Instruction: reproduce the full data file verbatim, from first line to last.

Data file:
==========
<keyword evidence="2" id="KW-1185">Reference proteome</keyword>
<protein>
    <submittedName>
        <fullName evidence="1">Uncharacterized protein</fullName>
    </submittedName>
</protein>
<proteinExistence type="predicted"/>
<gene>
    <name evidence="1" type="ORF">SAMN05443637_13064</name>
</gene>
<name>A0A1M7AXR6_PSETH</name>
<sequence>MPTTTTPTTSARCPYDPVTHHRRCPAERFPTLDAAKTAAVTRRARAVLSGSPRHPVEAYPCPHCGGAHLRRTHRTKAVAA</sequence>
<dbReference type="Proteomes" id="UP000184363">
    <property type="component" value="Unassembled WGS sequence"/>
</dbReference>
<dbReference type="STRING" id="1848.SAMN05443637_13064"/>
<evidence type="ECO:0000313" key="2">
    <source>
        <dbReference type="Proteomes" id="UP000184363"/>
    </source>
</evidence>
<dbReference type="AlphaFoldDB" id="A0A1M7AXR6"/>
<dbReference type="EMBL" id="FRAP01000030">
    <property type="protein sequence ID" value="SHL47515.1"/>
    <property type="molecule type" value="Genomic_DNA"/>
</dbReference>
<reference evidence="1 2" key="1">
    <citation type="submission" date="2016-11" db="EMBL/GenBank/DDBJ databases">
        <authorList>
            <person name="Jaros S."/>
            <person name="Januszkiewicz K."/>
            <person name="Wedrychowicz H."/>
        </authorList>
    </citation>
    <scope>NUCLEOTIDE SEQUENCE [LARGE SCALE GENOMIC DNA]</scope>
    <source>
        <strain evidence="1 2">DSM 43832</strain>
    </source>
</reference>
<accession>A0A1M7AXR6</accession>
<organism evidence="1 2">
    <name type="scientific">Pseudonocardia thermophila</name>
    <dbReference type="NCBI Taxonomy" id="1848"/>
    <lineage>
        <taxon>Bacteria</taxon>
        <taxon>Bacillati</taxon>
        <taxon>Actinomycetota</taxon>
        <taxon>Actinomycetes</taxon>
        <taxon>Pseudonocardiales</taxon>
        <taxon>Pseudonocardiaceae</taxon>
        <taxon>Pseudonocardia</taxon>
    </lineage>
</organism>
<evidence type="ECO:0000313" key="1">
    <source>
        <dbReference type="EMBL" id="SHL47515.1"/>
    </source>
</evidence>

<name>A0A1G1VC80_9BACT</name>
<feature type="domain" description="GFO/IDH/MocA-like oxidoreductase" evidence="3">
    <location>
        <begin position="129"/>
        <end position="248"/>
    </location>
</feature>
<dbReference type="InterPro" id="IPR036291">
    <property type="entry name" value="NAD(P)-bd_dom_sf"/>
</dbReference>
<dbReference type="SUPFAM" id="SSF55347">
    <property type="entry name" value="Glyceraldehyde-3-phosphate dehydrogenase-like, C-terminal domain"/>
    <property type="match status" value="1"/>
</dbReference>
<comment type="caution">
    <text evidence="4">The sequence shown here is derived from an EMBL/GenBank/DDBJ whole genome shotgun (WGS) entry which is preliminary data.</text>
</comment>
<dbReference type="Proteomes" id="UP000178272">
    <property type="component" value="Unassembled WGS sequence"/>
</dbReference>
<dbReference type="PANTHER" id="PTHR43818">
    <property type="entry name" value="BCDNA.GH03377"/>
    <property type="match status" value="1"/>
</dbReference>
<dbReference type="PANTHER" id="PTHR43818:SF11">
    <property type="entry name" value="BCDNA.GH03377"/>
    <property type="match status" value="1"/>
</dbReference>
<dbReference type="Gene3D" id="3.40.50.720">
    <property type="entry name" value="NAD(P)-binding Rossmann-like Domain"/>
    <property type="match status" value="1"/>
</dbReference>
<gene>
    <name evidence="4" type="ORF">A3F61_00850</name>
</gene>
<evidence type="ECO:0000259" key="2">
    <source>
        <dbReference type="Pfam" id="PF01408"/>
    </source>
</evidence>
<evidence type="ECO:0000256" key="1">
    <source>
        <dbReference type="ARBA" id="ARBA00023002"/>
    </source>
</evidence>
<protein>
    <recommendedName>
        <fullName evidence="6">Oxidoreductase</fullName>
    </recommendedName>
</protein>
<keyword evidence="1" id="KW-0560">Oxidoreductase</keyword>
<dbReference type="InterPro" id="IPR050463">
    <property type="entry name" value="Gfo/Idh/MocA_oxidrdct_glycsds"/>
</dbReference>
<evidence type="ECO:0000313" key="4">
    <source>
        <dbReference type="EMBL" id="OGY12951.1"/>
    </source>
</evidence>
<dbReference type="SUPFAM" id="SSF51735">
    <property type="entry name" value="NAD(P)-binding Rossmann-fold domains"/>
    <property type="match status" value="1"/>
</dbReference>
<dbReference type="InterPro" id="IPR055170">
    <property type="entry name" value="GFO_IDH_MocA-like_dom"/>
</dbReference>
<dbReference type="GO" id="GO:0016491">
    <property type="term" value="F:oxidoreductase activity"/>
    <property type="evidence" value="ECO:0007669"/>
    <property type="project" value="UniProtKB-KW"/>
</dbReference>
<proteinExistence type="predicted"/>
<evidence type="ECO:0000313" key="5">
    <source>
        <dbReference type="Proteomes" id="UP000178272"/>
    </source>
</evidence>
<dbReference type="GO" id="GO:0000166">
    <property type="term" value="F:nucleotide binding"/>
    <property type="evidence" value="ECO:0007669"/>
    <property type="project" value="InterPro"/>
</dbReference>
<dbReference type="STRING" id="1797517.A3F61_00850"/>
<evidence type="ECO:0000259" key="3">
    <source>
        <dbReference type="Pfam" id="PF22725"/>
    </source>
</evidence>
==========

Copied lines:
<keyword evidence="2" id="KW-1185">Reference proteome</keyword>
<protein>
    <submittedName>
        <fullName evidence="1">Uncharacterized protein</fullName>
    </submittedName>
</protein>
<proteinExistence type="predicted"/>
<gene>
    <name evidence="1" type="ORF">SAMN05443637_13064</name>
</gene>
<name>A0A1M7AXR6_PSETH</name>
<sequence>MPTTTTPTTSARCPYDPVTHHRRCPAERFPTLDAAKTAAVTRRARAVLSGSPRHPVEAYPCPHCGGAHLRRTHRTKAVAA</sequence>
<dbReference type="Proteomes" id="UP000184363">
    <property type="component" value="Unassembled WGS sequence"/>
</dbReference>
<dbReference type="STRING" id="1848.SAMN05443637_13064"/>
<evidence type="ECO:0000313" key="2">
    <source>
        <dbReference type="Proteomes" id="UP000184363"/>
    </source>
</evidence>
<dbReference type="AlphaFoldDB" id="A0A1M7AXR6"/>
<dbReference type="EMBL" id="FRAP01000030">
    <property type="protein sequence ID" value="SHL47515.1"/>
    <property type="molecule type" value="Genomic_DNA"/>
</dbReference>
<reference evidence="1 2" key="1">
    <citation type="submission" date="2016-11" db="EMBL/GenBank/DDBJ databases">
        <authorList>
            <person name="Jaros S."/>
            <person name="Januszkiewicz K."/>
            <person name="Wedrychowicz H."/>
        </authorList>
    </citation>
    <scope>NUCLEOTIDE SEQUENCE [LARGE SCALE GENOMIC DNA]</scope>
    <source>
        <strain evidence="1 2">DSM 43832</strain>
    </source>
</reference>
<accession>A0A1M7AXR6</accession>
<organism evidence="1 2">
    <name type="scientific">Pseudonocardia thermophila</name>
    <dbReference type="NCBI Taxonomy" id="1848"/>
    <lineage>
        <taxon>Bacteria</taxon>
        <taxon>Bacillati</taxon>
        <taxon>Actinomycetota</taxon>
        <taxon>Actinomycetes</taxon>
        <taxon>Pseudonocardiales</taxon>
        <taxon>Pseudonocardiaceae</taxon>
        <taxon>Pseudonocardia</taxon>
    </lineage>
</organism>
<evidence type="ECO:0000313" key="1">
    <source>
        <dbReference type="EMBL" id="SHL47515.1"/>
    </source>
</evidence>

<name>A0A1G1VC80_9BACT</name>
<feature type="domain" description="GFO/IDH/MocA-like oxidoreductase" evidence="3">
    <location>
        <begin position="129"/>
        <end position="248"/>
    </location>
</feature>
<dbReference type="InterPro" id="IPR036291">
    <property type="entry name" value="NAD(P)-bd_dom_sf"/>
</dbReference>
<dbReference type="SUPFAM" id="SSF55347">
    <property type="entry name" value="Glyceraldehyde-3-phosphate dehydrogenase-like, C-terminal domain"/>
    <property type="match status" value="1"/>
</dbReference>
<comment type="caution">
    <text evidence="4">The sequence shown here is derived from an EMBL/GenBank/DDBJ whole genome shotgun (WGS) entry which is preliminary data.</text>
</comment>
<dbReference type="Proteomes" id="UP000178272">
    <property type="component" value="Unassembled WGS sequence"/>
</dbReference>
<dbReference type="PANTHER" id="PTHR43818">
    <property type="entry name" value="BCDNA.GH03377"/>
    <property type="match status" value="1"/>
</dbReference>
<dbReference type="PANTHER" id="PTHR43818:SF11">
    <property type="entry name" value="BCDNA.GH03377"/>
    <property type="match status" value="1"/>
</dbReference>
<dbReference type="Gene3D" id="3.40.50.720">
    <property type="entry name" value="NAD(P)-binding Rossmann-like Domain"/>
    <property type="match status" value="1"/>
</dbReference>
<gene>
    <name evidence="4" type="ORF">A3F61_00850</name>
</gene>
<evidence type="ECO:0000259" key="2">
    <source>
        <dbReference type="Pfam" id="PF01408"/>
    </source>
</evidence>
<evidence type="ECO:0000256" key="1">
    <source>
        <dbReference type="ARBA" id="ARBA00023002"/>
    </source>
</evidence>
<protein>
    <recommendedName>
        <fullName evidence="6">Oxidoreductase</fullName>
    </recommendedName>
</protein>
<keyword evidence="1" id="KW-0560">Oxidoreductase</keyword>
<dbReference type="InterPro" id="IPR050463">
    <property type="entry name" value="Gfo/Idh/MocA_oxidrdct_glycsds"/>
</dbReference>
<evidence type="ECO:0000313" key="4">
    <source>
        <dbReference type="EMBL" id="OGY12951.1"/>
    </source>
</evidence>
<dbReference type="SUPFAM" id="SSF51735">
    <property type="entry name" value="NAD(P)-binding Rossmann-fold domains"/>
    <property type="match status" value="1"/>
</dbReference>
<dbReference type="InterPro" id="IPR055170">
    <property type="entry name" value="GFO_IDH_MocA-like_dom"/>
</dbReference>
<dbReference type="GO" id="GO:0016491">
    <property type="term" value="F:oxidoreductase activity"/>
    <property type="evidence" value="ECO:0007669"/>
    <property type="project" value="UniProtKB-KW"/>
</dbReference>
<proteinExistence type="predicted"/>
<evidence type="ECO:0000313" key="5">
    <source>
        <dbReference type="Proteomes" id="UP000178272"/>
    </source>
</evidence>
<dbReference type="GO" id="GO:0000166">
    <property type="term" value="F:nucleotide binding"/>
    <property type="evidence" value="ECO:0007669"/>
    <property type="project" value="InterPro"/>
</dbReference>
<dbReference type="STRING" id="1797517.A3F61_00850"/>
<evidence type="ECO:0000259" key="3">
    <source>
        <dbReference type="Pfam" id="PF22725"/>
    </source>
</evidence>